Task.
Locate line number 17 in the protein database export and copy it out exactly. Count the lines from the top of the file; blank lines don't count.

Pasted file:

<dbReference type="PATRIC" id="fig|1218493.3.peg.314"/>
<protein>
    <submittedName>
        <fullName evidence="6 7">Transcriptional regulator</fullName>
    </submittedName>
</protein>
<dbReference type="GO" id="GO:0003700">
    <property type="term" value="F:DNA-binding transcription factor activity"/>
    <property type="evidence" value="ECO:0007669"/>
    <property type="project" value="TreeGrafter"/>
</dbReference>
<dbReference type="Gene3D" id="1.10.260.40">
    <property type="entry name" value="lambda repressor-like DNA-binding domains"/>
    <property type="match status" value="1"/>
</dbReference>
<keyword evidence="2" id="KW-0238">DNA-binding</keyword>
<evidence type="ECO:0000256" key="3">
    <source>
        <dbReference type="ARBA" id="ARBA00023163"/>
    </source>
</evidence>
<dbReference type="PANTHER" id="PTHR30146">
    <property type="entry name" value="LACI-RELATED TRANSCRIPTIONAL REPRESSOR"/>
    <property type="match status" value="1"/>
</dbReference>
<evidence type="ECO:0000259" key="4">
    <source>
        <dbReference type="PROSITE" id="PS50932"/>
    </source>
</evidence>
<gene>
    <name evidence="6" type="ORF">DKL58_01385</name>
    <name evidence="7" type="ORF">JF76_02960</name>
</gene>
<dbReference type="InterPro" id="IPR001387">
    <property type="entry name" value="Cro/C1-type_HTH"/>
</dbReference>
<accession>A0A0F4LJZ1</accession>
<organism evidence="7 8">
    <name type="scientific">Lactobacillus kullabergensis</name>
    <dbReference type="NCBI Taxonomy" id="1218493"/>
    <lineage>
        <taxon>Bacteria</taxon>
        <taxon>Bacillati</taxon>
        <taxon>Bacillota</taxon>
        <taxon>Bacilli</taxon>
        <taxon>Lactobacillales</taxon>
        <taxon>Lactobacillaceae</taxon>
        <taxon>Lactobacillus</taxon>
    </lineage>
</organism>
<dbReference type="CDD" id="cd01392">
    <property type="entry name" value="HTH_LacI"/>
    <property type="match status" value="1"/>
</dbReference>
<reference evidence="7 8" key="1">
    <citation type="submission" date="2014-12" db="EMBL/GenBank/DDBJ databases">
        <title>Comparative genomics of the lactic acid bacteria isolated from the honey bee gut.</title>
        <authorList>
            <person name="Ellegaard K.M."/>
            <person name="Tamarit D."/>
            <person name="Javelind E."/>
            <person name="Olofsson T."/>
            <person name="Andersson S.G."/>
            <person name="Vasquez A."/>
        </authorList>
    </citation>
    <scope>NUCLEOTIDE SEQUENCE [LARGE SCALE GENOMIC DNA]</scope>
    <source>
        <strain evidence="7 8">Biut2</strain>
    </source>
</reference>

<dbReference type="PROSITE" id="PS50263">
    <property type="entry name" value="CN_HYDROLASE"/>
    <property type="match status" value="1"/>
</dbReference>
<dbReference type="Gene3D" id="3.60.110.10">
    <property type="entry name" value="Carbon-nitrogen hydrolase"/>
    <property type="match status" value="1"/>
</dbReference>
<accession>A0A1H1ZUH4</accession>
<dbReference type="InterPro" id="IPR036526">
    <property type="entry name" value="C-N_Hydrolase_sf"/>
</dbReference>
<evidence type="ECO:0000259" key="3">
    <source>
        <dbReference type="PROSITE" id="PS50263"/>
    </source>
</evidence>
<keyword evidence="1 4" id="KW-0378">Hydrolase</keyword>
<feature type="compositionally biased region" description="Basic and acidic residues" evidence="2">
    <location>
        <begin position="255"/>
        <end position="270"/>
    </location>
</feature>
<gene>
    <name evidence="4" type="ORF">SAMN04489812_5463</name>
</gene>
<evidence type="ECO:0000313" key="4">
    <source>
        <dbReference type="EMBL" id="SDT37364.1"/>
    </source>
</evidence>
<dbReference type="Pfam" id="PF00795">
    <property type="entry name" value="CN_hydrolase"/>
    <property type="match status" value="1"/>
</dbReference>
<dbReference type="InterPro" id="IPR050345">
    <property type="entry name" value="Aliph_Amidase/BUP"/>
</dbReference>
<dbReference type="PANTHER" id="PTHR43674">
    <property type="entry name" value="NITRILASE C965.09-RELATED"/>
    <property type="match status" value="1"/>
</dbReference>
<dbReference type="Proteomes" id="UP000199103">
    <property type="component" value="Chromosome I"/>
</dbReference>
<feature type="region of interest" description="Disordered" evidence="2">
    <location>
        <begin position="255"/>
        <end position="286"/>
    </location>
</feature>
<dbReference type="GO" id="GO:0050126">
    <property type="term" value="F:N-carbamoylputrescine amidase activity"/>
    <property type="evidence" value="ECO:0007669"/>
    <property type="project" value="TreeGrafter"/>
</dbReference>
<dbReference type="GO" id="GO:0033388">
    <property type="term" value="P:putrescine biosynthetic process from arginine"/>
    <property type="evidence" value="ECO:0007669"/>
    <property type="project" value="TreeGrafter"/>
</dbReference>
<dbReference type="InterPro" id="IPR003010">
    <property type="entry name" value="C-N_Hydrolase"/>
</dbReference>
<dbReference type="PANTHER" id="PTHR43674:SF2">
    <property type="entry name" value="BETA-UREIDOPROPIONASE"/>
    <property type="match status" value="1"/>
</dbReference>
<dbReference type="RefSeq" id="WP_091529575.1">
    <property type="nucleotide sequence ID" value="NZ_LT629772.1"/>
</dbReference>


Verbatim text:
<evidence type="ECO:0000256" key="3">